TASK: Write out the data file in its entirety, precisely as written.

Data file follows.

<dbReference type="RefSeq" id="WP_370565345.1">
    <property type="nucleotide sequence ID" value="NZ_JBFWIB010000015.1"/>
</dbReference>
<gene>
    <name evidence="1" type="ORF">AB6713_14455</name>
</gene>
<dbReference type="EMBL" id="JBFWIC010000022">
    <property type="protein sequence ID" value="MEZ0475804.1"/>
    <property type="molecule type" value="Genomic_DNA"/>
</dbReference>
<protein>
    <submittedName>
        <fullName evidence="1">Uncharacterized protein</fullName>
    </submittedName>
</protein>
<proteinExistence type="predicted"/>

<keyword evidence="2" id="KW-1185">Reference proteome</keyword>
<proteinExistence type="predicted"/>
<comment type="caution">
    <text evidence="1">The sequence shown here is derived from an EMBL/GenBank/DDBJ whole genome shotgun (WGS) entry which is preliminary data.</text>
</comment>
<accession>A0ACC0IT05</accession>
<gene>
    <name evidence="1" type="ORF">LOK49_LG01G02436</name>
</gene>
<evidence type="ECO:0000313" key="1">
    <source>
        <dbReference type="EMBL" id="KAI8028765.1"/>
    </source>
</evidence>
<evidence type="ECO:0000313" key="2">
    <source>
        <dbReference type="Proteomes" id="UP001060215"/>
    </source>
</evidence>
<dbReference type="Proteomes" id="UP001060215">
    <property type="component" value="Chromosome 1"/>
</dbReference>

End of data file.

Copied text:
<dbReference type="RefSeq" id="WP_370565345.1">
    <property type="nucleotide sequence ID" value="NZ_JBFWIB010000015.1"/>
</dbReference>
<gene>
    <name evidence="1" type="ORF">AB6713_14455</name>
</gene>
<dbReference type="EMBL" id="JBFWIC010000022">
    <property type="protein sequence ID" value="MEZ0475804.1"/>
    <property type="molecule type" value="Genomic_DNA"/>
</dbReference>
<protein>
    <submittedName>
        <fullName evidence="1">Uncharacterized protein</fullName>
    </submittedName>
</protein>
<proteinExistence type="predicted"/>

<keyword evidence="2" id="KW-1185">Reference proteome</keyword>
<proteinExistence type="predicted"/>
<comment type="caution">
    <text evidence="1">The sequence shown here is derived from an EMBL/GenBank/DDBJ whole genome shotgun (WGS) entry which is preliminary data.</text>
</comment>
<accession>A0ACC0IT05</accession>
<gene>
    <name evidence="1" type="ORF">LOK49_LG01G02436</name>
</gene>
<evidence type="ECO:0000313" key="1">
    <source>
        <dbReference type="EMBL" id="KAI8028765.1"/>
    </source>
</evidence>
<evidence type="ECO:0000313" key="2">
    <source>
        <dbReference type="Proteomes" id="UP001060215"/>
    </source>
</evidence>
<dbReference type="Proteomes" id="UP001060215">
    <property type="component" value="Chromosome 1"/>
</dbReference>